In Autumn 2019, our Youth Ambassadors created a manifesto in response to the launch of Bristol’s One City Plan. After consulting with over 100 young people from across Bristol, this manifesto was presented to Mayor Marvin Rees and the city council in an event they organised in City Hall, during their Challenge Programme. 

Our Bristol, Our World Youth Conference 2019, Babbasa, Bristol City Hall

One of the key demands of this manifesto was access to green spaces for young people, including parks and fields. In particular, they demanded:

  • “Access to safe green spaces for young people within a 10 minute walk”
  • “climate change initiatives that are fully inclusive, and which consider the opinions and experiences of people from ethnic minority backgrounds.”

“As Youth Ambassadors, we discussed the importance of socialising and being active for mental health as well as physical wellbeing,” explained former Youth Ambassador, Al Qazzally Ali. Qazzally and the other Youth Ambassadors had a direct hand in wanting more green spaces for young people included in the manifesto.

Green spaces have been proven to have many benefits on people’s mental health, including reducing stress levels and improving people’s self esteem. “These are also great areas to socialise with different people,” Qazzally continued. “Our experiences of lockdown in particular has provided an even greater reason for us to have more green spaces; we need these spaces to counter issues of isolation and loneliness which seem to be becoming all too common.”

Our Bristol, Our World Youth Conference 2019, Babbasa, Bristol City Hall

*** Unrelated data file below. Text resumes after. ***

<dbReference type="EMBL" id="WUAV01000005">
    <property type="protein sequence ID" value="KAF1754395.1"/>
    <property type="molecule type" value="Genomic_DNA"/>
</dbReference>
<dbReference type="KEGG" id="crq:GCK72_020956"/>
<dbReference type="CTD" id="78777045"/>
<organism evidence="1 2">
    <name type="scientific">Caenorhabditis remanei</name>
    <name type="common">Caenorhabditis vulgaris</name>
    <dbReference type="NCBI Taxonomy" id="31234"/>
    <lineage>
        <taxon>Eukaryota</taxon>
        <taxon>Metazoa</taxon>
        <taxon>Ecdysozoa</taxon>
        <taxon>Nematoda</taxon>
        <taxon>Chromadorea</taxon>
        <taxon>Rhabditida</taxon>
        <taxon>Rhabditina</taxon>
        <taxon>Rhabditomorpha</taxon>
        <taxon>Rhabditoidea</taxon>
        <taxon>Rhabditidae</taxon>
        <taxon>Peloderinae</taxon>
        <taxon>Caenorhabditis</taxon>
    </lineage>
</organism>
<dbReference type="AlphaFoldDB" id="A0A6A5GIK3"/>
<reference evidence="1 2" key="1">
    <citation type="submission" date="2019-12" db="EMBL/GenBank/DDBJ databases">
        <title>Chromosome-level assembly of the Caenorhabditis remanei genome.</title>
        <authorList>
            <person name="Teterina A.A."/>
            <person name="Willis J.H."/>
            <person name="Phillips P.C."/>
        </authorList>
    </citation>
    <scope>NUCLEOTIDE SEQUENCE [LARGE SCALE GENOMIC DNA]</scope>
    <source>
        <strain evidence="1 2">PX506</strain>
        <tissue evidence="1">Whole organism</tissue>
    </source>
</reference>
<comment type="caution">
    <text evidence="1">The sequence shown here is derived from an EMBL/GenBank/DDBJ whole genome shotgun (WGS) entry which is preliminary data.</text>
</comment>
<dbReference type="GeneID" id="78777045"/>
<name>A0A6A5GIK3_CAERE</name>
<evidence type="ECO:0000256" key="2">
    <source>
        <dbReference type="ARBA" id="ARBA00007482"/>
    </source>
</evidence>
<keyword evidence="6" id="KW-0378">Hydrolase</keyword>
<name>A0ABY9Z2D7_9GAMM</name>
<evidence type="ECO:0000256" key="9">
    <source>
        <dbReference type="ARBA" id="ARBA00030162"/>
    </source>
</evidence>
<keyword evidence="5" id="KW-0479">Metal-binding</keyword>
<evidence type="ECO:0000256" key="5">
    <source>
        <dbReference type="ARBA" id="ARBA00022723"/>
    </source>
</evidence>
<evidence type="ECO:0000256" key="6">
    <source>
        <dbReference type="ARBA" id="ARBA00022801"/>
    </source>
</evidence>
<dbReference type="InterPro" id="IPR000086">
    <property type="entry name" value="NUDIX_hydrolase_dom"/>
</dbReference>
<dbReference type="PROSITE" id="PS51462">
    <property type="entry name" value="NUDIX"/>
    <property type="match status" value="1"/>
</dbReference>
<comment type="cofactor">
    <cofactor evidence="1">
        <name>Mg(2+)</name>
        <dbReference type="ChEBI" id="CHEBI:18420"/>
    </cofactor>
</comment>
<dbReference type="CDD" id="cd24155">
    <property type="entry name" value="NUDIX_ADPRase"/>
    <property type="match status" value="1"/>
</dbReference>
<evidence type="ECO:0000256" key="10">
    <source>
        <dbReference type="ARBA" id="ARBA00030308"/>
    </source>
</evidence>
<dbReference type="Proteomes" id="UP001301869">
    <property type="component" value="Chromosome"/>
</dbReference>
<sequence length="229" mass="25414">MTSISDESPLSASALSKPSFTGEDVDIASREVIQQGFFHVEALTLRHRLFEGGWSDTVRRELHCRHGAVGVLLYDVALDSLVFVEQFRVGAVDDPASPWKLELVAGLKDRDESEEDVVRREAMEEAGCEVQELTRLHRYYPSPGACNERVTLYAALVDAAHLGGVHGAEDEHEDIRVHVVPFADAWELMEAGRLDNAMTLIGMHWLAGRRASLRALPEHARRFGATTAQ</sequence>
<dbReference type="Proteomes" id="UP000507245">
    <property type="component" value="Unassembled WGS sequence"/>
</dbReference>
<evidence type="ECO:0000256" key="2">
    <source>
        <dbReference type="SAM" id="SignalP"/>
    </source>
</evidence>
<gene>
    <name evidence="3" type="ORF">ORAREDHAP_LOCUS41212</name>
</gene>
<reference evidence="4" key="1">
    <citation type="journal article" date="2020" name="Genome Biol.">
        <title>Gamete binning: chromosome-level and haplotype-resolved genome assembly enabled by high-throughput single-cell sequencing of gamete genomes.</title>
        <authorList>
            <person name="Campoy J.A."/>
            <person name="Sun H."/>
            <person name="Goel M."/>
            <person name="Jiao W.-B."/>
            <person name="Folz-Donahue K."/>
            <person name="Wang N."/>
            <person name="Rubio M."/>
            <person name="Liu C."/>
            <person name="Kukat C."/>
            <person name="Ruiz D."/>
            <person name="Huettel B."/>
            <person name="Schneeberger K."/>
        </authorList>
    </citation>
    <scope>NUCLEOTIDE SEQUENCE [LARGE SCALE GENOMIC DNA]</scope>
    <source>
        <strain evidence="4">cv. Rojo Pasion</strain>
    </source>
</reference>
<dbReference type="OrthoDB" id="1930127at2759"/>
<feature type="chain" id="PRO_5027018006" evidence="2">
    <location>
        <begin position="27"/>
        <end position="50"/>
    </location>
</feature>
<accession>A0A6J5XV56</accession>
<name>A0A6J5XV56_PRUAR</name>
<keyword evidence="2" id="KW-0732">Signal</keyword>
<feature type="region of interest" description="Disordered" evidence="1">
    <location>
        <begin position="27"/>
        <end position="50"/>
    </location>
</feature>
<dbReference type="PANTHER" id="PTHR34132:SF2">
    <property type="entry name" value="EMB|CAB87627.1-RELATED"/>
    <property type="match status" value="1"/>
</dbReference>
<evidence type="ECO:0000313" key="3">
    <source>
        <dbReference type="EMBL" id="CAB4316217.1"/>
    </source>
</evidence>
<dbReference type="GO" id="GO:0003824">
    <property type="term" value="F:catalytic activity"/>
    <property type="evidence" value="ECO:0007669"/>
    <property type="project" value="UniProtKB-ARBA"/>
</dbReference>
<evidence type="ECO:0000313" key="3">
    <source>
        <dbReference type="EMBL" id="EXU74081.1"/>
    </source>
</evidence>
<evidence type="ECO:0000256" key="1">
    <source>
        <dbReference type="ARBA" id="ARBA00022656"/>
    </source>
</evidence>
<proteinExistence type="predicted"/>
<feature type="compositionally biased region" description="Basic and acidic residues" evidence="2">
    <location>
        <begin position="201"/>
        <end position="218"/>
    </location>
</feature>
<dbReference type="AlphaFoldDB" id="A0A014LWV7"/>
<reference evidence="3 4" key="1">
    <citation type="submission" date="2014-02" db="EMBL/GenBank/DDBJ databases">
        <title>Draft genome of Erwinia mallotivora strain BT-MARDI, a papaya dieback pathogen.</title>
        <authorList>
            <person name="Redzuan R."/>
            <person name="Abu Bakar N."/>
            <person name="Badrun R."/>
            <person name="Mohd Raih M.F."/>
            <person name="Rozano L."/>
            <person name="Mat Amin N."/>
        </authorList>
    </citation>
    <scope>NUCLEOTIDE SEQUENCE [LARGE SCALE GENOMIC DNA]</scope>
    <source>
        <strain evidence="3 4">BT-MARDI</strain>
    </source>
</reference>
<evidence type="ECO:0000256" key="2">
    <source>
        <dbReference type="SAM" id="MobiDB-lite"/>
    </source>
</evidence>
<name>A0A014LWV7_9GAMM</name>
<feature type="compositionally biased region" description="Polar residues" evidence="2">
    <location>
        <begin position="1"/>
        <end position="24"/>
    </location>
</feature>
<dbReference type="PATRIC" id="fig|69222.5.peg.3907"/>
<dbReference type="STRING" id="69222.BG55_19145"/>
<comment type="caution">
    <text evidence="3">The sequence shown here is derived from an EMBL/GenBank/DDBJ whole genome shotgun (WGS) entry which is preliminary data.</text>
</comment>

But access to these spaces for marginalised people tends to be far less than more privileged groups of the population. In 2020 Ramblers reported that only 39% adults from a black, Asian or minority ethnic backgrounds lived within a five-minutes’ walk of green space, compared to 57% of the general population. Differences were also detected based on income, where 46% for those with a household income of under £15,000 lived near green spaces. (compared to 63% of those with a household income over £35,000 and 70% over £70,000). “Combating access inequalities should be one the first areas of focus,” Qazzally continued. “It’s great to have green spaces, but if marginalised groups don’t have easy and safe access, then its impact on the health of people will always be limited.”


This is why fighting for more accessible green spaces for less privileged young people has and continues to be important to Babbasa and our young people. “Marginalised communities aren’t often in areas with much green space, or easy access to safe green spaces. So it’s important that these projects are as inclusive as possible, because environmental improvements should benefit everyone.”

Since its publishing, the manifesto was featured in the refresh of the One City Plan in January 2020. Our Support Programme is also beginning to focus on incorporating more nature into our mental health schemes.